The Holly and the Ivy
An evergreen Christmas assembly
by Revd Alan M. Barker (revised, originally published in 2008)
Suitable for Whole School (Pri)
To reflect upon the significance of holly within Christian and other traditions.
Preparation and materials
- Have available the carol ‘The holly and the ivy’ and the means to play it at the beginning of the assembly. A version with music and lyrics displayed is available at: https://www.youtube.com/watch?v=LgzgmEJoCSw (3.31 minutes long)
- You will also need to display the lyrics separately during the ‘Time for reflection’ part of the assembly. A version is available at: https://tinyurl.com/y9a3j2jd
- Have available a sprig of holly and some examples of holly in Christmas design. If you prefer to use images of holly, in which case you will also need the means to display them, examples could include:
- a holly bush, available at: https://tinyurl.com/y9xoelpe
- holly wreaths, available at: https://tinyurl.com/y9zf2brp and https://tinyurl.com/ybx6msfp
- a holly wreath round a candle, available at: https://tinyurl.com/yc3kh9nn
- a Christmas card, available at: https://tinyurl.com/ybajw9h9
- Christmas pudding, available at: https://tinyurl.com/y7xfdeqw
- Before the assembly, you will also need some green paper or card to cut out 12 large holly leaves, print out the facts in the ‘Assembly’, Step 5, and attach them to the holly leaves.
- Play the carol ‘The holly and the ivy’ as everyone enters.
Welcome the children and ask, ‘What would Christmas be without a sprig of holly?’
Reflect that holly leaves are very much a sign of the season, used in the design of Christmas cards and wrapping paper, and for decorating homes, churches and traditionally, the Christmas pudding.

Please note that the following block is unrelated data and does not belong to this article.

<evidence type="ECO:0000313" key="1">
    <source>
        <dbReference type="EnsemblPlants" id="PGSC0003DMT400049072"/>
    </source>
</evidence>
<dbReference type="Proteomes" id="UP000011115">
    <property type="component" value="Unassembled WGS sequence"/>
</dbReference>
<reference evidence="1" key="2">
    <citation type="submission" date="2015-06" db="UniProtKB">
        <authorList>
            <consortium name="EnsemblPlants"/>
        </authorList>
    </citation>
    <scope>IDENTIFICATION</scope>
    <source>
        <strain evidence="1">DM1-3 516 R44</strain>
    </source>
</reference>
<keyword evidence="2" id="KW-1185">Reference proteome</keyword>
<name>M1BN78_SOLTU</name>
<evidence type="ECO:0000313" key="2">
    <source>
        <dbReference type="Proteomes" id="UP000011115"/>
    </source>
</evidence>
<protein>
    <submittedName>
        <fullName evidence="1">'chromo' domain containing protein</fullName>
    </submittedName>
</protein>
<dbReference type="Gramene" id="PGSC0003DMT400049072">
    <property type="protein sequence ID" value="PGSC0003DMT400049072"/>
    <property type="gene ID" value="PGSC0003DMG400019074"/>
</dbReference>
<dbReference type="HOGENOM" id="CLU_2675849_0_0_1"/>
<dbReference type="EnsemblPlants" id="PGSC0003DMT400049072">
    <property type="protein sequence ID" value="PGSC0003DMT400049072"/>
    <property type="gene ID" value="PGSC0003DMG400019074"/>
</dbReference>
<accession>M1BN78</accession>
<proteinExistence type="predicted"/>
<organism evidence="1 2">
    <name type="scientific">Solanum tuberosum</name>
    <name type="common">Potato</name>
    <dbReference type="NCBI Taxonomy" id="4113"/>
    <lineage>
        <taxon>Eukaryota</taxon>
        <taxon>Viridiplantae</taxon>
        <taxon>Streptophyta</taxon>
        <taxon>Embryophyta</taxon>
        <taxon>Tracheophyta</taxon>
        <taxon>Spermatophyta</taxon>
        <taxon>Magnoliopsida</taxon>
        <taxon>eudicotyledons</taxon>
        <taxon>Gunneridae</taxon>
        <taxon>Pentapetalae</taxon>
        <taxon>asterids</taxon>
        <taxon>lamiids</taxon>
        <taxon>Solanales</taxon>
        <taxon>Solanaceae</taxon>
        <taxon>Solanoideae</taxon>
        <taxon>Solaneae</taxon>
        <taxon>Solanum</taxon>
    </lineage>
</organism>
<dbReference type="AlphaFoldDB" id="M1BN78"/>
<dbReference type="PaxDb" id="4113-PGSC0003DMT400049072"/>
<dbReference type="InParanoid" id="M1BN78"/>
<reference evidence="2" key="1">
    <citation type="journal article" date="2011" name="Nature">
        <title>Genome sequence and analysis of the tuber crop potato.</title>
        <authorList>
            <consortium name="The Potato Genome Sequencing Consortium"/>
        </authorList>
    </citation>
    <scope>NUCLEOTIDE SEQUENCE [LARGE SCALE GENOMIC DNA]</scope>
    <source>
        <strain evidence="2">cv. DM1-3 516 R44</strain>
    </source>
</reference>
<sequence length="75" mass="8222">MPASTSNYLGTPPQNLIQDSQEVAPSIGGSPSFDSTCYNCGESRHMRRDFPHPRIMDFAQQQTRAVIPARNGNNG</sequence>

- The holly tree, with its red berries, cheers us all up in the middle of winter. It’s often found growing in gardens and parks. Does any grow near the school?
- You can recognize holly by its evergreen (explain the term), prickly leaves. Hold up the 12 large paper holly leaves and ask 12 children to come to the front and hold them up so that everyone can see them.
- Explain that the holly bush is very special; many traditions and beliefs are linked to it. Point out that the children holding the leaves are each holding a fact or tradition associated with holly.
- Ask the 12 children to take it in turns to read out the fact on their holly leaf (help them if necessary).
- As long ago as Roman times, holly was thought to bring good luck.
- During midwinter feasts, holly was used to decorate homes, and boughs of holly were exchanged as symbols of kindness and friendship.
- Some people used to believe that a holly tree planted near a house would keep away evil spells and protect it from lightning.
- The prickly holly leaf is said to drive away enemies and witches. Perhaps this explains why holly is used in the wreaths hung on front doors as a sign of welcome.
- Holly is a tree to be respected. Centuries ago, monks called it the ‘holy tree’. Cutting down a holly tree is said to bring bad luck.
- Another ancient country name for holly was ‘prickly Christmas’.
- Holly is also known as ‘Christ thorn’. The prickles are a symbol of Jesus’ crown of thorns, worn as he suffered on the cross.
- Holly leaves that grow out of the reach of grazing animals are often smoother.
- Never eat holly berries: they’ll make you sick! In Christian tradition, the bright-red berries symbolize the drops of Christ’s blood.
- Holly wood is very hard and white. You can use it to carve the white pieces of a chess set.
- Not every holly bush produces berries, only the female ones. However, both male and female trees have small white flowers in May and June.
- In Christmas celebrations, the evergreen leaves are a sign of eternal life. They stay bright and green throughout the year.
Time for reflection
Show the lyrics for the carol ‘The holly and the ivy’.
Explain that it is an old folksong, possibly from Gloucestershire or Somerset, and it is meant to be sung with energy.
Play the carol ‘The holly and the ivy’, inviting the children to join in.
In quietness, we are thankful for Christmas traditions,
For the mysterious beauty of holly
And for our capacity to celebrate with joy,
Even in the dark and difficult days of winter.
‘The holly and the ivy’, available at: https://www.youtube.com/watch?v=LgzgmEJoCSw